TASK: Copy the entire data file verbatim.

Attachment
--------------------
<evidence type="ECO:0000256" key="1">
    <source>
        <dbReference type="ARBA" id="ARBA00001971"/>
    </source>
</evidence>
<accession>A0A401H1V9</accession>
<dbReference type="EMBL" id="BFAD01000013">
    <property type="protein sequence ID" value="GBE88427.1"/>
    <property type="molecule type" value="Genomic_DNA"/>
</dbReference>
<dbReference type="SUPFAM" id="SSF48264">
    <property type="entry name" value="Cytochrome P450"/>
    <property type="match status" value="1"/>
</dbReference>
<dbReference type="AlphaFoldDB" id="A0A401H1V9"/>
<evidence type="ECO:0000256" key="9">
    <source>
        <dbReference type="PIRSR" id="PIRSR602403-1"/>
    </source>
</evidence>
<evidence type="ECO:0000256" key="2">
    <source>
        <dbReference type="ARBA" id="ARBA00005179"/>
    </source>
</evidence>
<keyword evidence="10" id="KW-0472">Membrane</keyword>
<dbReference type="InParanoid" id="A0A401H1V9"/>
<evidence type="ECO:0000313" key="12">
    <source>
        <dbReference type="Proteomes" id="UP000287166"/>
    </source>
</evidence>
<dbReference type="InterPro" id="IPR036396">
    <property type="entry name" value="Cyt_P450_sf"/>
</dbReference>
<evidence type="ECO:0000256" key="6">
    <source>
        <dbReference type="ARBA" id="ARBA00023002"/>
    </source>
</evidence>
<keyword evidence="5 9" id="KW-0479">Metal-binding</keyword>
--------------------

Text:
<evidence type="ECO:0000256" key="1">
    <source>
        <dbReference type="ARBA" id="ARBA00001971"/>
    </source>
</evidence>
<accession>A0A401H1V9</accession>
<dbReference type="EMBL" id="BFAD01000013">
    <property type="protein sequence ID" value="GBE88427.1"/>
    <property type="molecule type" value="Genomic_DNA"/>
</dbReference>
<dbReference type="SUPFAM" id="SSF48264">
    <property type="entry name" value="Cytochrome P450"/>
    <property type="match status" value="1"/>
</dbReference>
<dbReference type="AlphaFoldDB" id="A0A401H1V9"/>
<evidence type="ECO:0000256" key="9">
    <source>
        <dbReference type="PIRSR" id="PIRSR602403-1"/>
    </source>
</evidence>
<evidence type="ECO:0000256" key="2">
    <source>
        <dbReference type="ARBA" id="ARBA00005179"/>
    </source>
</evidence>
<keyword evidence="10" id="KW-0472">Membrane</keyword>
<dbReference type="InParanoid" id="A0A401H1V9"/>
<evidence type="ECO:0000313" key="12">
    <source>
        <dbReference type="Proteomes" id="UP000287166"/>
    </source>
</evidence>
<dbReference type="InterPro" id="IPR036396">
    <property type="entry name" value="Cyt_P450_sf"/>
</dbReference>
<evidence type="ECO:0000256" key="6">
    <source>
        <dbReference type="ARBA" id="ARBA00023002"/>
    </source>
</evidence>
<keyword evidence="5 9" id="KW-0479">Metal-binding</keyword>